Having a chef come to your home with the intention of helping you cook can be an intimidating experience. I knew for several weeks that newlyweds from our synagogue had accepted an invitation to join us for Shabbat and were planning to come early and help prepare the meal. Michael (the chef) and I were in charge of the soup and pasta. Emily and Norm were going to bake Challot. My older son was going to keep us entertained.
At 3:00 Michael and Emily arrived and the five of us spent the afternoon in our favorite place, the kitchen. The counter, in my narrow galley kitchen, was divided into two stations. There was the baking corner and the soup/pasta corner. Michael, a graduate of the Culinary Institute of America, had worked in a high-end New York restaurant for several years. I would love to say that we were a team, dissecting the recipes and discussing the pluses and minuses of fresh tomatoes versus canned. It was nothing like that. Michael and I started making the pasta sauce together but he had such command of the kitchen that after a few bottles of wine, I decided to take complete advantage of my guest and let the pro do his magic, and magic it was.
Here is the soup that Michael prepared. Incredibly rich and delicious, the texture of this soup is like velvet.
Austrian Cream Veloute Soup
This soup requires a few steps, but it’s worth it.
1 lb. each of carrots, leeks, Spanish onion,
1 fennel bulb
2 sprigs Thyme
2 Bay Leaves
1 bunch Italian parsley
4 1/2 quarts water
2-3 Tbs vegetable oil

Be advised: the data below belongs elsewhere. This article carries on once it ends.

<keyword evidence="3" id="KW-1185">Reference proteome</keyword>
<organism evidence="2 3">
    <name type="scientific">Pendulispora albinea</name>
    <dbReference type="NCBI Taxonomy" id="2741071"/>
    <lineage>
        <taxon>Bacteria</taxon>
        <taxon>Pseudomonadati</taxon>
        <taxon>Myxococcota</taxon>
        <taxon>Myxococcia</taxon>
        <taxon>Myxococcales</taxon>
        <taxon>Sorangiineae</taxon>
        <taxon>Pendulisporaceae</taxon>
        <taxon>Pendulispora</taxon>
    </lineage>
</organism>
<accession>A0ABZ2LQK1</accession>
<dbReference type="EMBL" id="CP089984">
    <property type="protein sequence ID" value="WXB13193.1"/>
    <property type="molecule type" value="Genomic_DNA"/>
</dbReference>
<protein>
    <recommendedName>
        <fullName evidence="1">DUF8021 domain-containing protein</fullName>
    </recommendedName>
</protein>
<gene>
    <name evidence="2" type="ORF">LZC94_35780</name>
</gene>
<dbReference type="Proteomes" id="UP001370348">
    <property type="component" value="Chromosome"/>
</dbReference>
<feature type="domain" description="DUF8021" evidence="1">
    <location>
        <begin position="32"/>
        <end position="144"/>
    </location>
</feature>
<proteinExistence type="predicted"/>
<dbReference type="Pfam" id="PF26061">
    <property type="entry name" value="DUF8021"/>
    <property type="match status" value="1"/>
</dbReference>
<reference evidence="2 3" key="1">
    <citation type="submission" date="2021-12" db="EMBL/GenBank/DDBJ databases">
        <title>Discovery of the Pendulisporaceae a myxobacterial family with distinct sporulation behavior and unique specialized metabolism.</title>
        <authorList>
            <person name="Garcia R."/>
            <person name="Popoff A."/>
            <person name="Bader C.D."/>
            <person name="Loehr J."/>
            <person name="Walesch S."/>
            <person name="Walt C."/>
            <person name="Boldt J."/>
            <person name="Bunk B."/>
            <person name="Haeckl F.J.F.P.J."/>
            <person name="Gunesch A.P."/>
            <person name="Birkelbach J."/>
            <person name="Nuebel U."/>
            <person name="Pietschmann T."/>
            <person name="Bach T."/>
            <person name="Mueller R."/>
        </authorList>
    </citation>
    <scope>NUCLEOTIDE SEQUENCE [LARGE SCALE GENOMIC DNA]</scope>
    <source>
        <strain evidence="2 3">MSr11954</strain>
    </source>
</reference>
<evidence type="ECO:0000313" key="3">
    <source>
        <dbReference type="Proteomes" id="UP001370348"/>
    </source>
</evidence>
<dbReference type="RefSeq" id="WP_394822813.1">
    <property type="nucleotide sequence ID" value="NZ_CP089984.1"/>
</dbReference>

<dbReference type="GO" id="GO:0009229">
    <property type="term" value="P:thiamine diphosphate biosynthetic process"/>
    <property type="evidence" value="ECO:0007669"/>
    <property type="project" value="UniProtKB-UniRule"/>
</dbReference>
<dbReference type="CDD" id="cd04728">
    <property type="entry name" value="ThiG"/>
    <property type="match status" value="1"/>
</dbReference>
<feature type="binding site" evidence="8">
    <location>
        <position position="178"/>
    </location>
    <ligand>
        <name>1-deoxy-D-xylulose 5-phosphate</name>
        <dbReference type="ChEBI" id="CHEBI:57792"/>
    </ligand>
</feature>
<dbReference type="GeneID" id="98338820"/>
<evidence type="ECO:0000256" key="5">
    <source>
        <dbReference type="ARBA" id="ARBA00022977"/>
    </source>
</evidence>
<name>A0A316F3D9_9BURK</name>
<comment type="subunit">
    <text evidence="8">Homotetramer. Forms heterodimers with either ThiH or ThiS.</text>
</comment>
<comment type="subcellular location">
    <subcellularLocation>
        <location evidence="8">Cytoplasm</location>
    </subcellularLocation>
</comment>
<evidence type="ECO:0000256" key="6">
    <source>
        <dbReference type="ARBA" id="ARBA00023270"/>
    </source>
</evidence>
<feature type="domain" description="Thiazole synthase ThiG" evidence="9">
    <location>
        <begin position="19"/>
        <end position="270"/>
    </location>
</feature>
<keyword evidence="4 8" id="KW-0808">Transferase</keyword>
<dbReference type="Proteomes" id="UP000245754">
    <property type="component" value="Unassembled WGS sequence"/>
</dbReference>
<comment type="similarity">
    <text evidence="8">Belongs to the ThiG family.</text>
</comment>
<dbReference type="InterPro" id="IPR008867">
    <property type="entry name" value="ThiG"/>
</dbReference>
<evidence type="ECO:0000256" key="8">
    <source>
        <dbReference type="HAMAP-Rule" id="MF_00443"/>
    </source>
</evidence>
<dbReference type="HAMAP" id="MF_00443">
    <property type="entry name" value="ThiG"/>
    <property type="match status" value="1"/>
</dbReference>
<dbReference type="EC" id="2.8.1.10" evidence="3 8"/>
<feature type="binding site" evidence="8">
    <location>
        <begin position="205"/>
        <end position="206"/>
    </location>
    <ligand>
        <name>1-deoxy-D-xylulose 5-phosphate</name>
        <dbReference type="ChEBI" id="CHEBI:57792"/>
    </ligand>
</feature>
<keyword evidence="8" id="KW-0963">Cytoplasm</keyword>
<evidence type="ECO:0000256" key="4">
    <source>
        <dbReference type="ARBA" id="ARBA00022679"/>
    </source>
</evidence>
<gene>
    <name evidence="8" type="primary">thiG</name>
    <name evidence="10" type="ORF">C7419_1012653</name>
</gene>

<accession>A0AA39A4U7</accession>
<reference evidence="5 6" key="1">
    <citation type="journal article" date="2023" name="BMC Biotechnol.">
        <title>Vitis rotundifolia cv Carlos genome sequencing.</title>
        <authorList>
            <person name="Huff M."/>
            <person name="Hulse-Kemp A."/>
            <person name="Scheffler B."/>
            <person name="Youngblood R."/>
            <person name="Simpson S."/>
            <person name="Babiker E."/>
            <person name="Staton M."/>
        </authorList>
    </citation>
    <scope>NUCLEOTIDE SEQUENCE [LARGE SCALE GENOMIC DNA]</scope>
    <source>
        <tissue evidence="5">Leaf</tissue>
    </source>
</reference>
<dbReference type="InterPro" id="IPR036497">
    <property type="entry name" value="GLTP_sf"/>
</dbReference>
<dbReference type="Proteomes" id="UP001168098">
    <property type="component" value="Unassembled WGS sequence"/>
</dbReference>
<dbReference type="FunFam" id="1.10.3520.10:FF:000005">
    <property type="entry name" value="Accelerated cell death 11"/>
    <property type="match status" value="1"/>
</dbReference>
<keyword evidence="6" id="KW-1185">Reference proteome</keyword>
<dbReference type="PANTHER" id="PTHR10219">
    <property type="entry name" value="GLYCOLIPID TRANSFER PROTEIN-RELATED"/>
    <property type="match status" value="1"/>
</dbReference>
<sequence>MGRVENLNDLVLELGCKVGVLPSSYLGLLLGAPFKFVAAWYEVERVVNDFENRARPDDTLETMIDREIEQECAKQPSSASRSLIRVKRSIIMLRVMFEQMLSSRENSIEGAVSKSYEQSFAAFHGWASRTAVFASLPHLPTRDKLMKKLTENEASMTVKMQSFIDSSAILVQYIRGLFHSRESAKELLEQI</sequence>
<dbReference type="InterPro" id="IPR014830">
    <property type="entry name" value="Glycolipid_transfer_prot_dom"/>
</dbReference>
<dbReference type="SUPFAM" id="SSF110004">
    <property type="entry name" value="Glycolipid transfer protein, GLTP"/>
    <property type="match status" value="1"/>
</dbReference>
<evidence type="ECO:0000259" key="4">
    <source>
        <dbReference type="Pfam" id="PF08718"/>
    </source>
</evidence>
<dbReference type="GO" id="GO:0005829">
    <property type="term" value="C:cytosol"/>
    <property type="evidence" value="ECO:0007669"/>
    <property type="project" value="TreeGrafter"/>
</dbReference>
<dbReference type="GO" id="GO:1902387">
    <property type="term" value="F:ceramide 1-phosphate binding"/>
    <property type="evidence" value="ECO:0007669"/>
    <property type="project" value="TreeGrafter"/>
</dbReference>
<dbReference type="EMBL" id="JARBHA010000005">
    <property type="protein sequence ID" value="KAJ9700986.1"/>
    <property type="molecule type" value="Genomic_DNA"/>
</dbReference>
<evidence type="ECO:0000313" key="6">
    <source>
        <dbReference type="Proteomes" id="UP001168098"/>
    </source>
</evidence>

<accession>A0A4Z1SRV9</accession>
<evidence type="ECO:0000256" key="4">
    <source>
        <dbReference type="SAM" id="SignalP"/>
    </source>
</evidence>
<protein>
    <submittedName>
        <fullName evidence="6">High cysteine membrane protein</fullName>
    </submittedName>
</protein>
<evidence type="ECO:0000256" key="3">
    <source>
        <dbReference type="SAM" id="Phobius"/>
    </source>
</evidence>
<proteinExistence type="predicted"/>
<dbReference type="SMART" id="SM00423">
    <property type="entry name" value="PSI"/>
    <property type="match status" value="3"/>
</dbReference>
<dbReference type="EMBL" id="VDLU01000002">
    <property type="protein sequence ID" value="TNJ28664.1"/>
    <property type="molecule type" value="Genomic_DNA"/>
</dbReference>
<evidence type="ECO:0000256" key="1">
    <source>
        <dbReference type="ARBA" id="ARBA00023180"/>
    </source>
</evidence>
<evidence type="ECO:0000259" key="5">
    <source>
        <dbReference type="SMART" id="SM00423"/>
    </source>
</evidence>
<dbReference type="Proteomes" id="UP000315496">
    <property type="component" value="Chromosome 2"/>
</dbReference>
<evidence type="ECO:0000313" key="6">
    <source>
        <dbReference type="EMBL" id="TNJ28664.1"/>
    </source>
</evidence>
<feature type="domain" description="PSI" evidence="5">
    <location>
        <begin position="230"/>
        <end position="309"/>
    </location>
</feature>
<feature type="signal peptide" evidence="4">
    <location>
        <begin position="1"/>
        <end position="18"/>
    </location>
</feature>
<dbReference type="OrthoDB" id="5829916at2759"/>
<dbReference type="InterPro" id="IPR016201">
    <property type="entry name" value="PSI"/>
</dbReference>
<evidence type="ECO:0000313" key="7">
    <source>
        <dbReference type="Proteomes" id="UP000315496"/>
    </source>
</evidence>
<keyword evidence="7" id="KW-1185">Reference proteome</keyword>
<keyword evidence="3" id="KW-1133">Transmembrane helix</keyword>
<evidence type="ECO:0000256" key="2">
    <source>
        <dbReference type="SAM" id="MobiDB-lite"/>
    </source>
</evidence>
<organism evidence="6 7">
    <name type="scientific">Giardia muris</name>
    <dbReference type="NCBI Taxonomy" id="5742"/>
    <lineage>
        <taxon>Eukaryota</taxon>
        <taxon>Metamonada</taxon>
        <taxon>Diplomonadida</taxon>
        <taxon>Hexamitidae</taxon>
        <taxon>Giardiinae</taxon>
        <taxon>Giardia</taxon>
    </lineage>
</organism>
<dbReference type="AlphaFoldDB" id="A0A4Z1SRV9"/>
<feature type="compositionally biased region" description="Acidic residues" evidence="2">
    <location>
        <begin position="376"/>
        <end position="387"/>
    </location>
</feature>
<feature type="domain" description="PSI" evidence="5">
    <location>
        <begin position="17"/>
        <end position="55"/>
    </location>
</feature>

Grind all raw vegetables in food grinder or Cuisineart, and place in stock pot with vegetable oil. Saute vegetables and herbs for several minutes, until they began to give off some liquid. Add water and simmer for one hour. Then take your stock along with the vegetables and put through a fine mesh strainer, removing all pulp.
Note: This stock can be used as a base for any soup.
1 1/2 sticks butter
1 1/2 cups flour
salt and pepper to taste
Melt butter in a large pot and slowly add flour, whisking together to make a roux. Cook for several minutes, and slowly add your homemade vegetable stock. Bring to a boil and then reduce heat and simmer for about 45 minutes. Add juice of half a lemon. Allow to cool slightly and whisk in sour cream. When ready to serve, ladle soup into bowls and add some homemade croutons. Garnish with chopped chives.
2- 8 oz. containers sour cream
Garnish with croutons and chives
juice of half a lemon
January 30, 2011 at 5:18 PM
The soup and the recipe look delicious. You are such a terrific host and you can “take advantage” of us whenever you like. You are a fantastic storyteller, and reading your post brings us back to your warm kitchen. Here’s to many more!
Michael and Emily Israel
January 31, 2011 at 3:43 PM
Hi Emily and Michael,
Thank you so much!! I look forward to the next opportunity.
January 10, 2011 at 9:04 PM
looks amazing and i beilive it taste great too, take care love rachel
January 11, 2011 at 1:42 PM
Thanks Rachel. Have a safe trip and come home with more new recipes!!!
January 10, 2011 at 9:04 AM
Sounds amazing! My arteries are clogging already!
January 9, 2011 at 4:08 PM
How many servings is this supposed to make? I was wondering if I could cut it in half and still have a reasonable amount.
January 9, 2011 at 4:50 PM
I think there were 13 of us. Can’t wait till you make it!
January 9, 2011 at 2:54 PM
Sounds delicious Irene…….how fortunate for you to have a graduate of the culinary school of america as a diner guest.
Thanking you for sharing this recipe. I am a soup lover and plan to make this, this week. By the way, the picture makes the soup look absolutely mouth-watering……a picture is worth a thousand words.
January 9, 2011 at 5:12 PM
Thank you Judy. I would love to hear how it turns after you make it. I love that our daughters brought us together but we still need to plan dinner together.
All the best,